Wednesday, July 15, 2009

One flu into the VANOC nest

Turns out I was wrong today. Perhaps just premature.

Concord Pacific was not the newest VANOC sponsor. Instead it was Alda Pharmaceuticals which markets hand sanitizer and other products to kill germs. The public company, traded on the TSX Venture Exchange, signed on in the $3 million to $15 million official supplier category, but hasn't reported the precise nature of its deal.

Regardless, expect to see thousands of litres of T36 Antiseptic Hand Sanitizer throughout Vancouver 2010 venues. VANOC and Alda are hoping a little dab'll do ya in the effort to keep H1N1 from ruining 2010.

For Alda, it's an aggressive step forward and a bid to establish a brand by attaching it to the five rings. Like bottled water, most consumers think all hand sanitizer is the same. For VANOC, it's another way to replace the goods, services and dollars missing after Johnson & Johnson declined to extend its contract past the Beijing Games. J&J's product mix included hand sanitizer.

Anyway, I'll have another chance in the next week. Deputy CEO Dave Cobb says one more sponsor deal is waiting in the wings.

Which also reminds me, Helijet president Danny Sitnam told me in the spring that his company was talking with VANOC. Helijet, in its early days, was a sponsor of the Victoria 1994 Commonwealth Games. It even featured mascot Klee Wyck the orca on some of its equipment.

So, let's see if it's Concord Pacific or Helijet.

Will #61 have an asterisk?

VANOC is poised to announce its 61st sponsor after the July 15 closed-door board meeting in its city hall-owned, east Vancouver headquarters. Like record-breaking New York Yankees' home run-hitter Roger Maris, a snowflake-shaped asterisk could be in play.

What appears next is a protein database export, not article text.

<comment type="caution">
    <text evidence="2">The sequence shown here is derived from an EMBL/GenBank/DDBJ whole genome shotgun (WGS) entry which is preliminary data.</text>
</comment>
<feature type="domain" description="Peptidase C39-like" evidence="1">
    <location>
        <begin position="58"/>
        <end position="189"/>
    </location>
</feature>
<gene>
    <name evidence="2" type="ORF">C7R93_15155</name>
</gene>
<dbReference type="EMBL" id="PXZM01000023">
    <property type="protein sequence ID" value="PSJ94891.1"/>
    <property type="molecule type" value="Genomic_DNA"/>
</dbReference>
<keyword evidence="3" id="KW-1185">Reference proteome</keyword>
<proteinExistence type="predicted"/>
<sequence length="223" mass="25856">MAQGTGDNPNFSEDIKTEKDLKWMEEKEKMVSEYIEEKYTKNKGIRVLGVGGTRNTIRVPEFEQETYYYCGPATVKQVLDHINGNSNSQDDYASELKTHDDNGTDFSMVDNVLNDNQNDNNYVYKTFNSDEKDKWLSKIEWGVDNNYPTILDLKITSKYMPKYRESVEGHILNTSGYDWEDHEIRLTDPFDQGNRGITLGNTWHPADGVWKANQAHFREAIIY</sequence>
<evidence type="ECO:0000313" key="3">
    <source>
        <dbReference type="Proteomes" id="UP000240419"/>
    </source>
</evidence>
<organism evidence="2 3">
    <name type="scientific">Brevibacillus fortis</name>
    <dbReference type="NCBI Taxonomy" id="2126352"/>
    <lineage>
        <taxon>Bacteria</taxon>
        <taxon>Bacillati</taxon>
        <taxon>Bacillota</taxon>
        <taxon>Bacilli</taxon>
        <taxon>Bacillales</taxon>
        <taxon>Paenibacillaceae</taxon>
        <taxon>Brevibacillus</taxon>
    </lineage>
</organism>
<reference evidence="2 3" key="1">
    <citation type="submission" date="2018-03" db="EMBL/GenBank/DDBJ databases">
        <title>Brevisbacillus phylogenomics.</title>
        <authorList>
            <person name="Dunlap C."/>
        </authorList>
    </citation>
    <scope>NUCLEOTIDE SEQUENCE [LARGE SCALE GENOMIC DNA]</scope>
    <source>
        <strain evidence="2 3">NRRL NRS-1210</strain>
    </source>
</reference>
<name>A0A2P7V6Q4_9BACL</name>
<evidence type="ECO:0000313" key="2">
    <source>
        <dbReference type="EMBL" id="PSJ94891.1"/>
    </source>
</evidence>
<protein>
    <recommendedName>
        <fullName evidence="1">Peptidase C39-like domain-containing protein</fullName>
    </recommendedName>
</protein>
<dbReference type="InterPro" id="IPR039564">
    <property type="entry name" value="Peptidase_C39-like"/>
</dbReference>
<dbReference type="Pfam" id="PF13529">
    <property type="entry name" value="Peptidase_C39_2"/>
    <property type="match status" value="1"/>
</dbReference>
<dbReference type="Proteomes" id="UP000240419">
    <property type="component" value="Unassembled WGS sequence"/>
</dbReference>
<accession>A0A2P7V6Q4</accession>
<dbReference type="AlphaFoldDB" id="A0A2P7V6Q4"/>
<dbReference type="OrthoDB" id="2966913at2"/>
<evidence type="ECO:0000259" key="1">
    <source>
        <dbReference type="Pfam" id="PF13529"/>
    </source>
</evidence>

A VANOC news release said it is a company, that's about all we know. Many months ago I confirmed that developer Concord Pacific was in talks with VANOC. Concord vice-president of sales Grant Murray said so. When I asked VANOC deputy CEO Dave Cobb, he declined to talk about the negotiations.

Concord has land that VANOC needs in the vicinity of B.C. Place Stadium and GM Place. VANOC needs space for storage, staging, security and transportation. Concord is a real estate developer and cash is tight during a recession because building has slowed down. That's one of the reasons why Concord is renting space to Hockey Canada, Ontario, Quebec and Saskatchewan for pavilions on its northeast False Creek property for Games-time. It's a privately owned live site, in competition with the City of Vancouver's.

So, could VANOC's newest sponsor be a straight in-kind deal involving no cash?

Concord would be the third major developer on the sponsor roster. Aquilini Investment Group, which owns the Vancouver Canucks and GM Place, and Millennium, developer of the troubled Vancouver Olympic Village, are also sponsors. Canadian Metropolitan Properties, which owns the Plaza of Nations, is in talks with VANOC, according to vice-president Daisen Gee-Wing. Gee-Wing, however, said the deal on the table is a straight client-supplier deal with no sponsorship involved.

Uncapping Bud

Mickey the Mini Queen, meet Chief Bud.

On June 5, RCMP Vancouver 2010 Integrated Security Unit chief operating officer Bud Mercer was in Ottawa to become an Officer of the Order of Merit of the Police Forces.

The career achievement award was for “outstanding commitment and achievements in policing.” Mercer was among 13 RCMP employees so recognized. Gov. Gen. Michaelle Jean, who will declare the 2010 Winter Olympics open on Feb. 12, pinned the medal to Mercer’s red serge.

Mercer was inducted to the order as “Asst. Comm. Gary R. (Bud) Mercer.”

Mercer is in charge of a $491.9 million RCMP-led security force for the 2010 Winter Olympics and Paralympics in Vancouver. Bud's budget is the biggest slice of the $900 million federal Olympic security pie.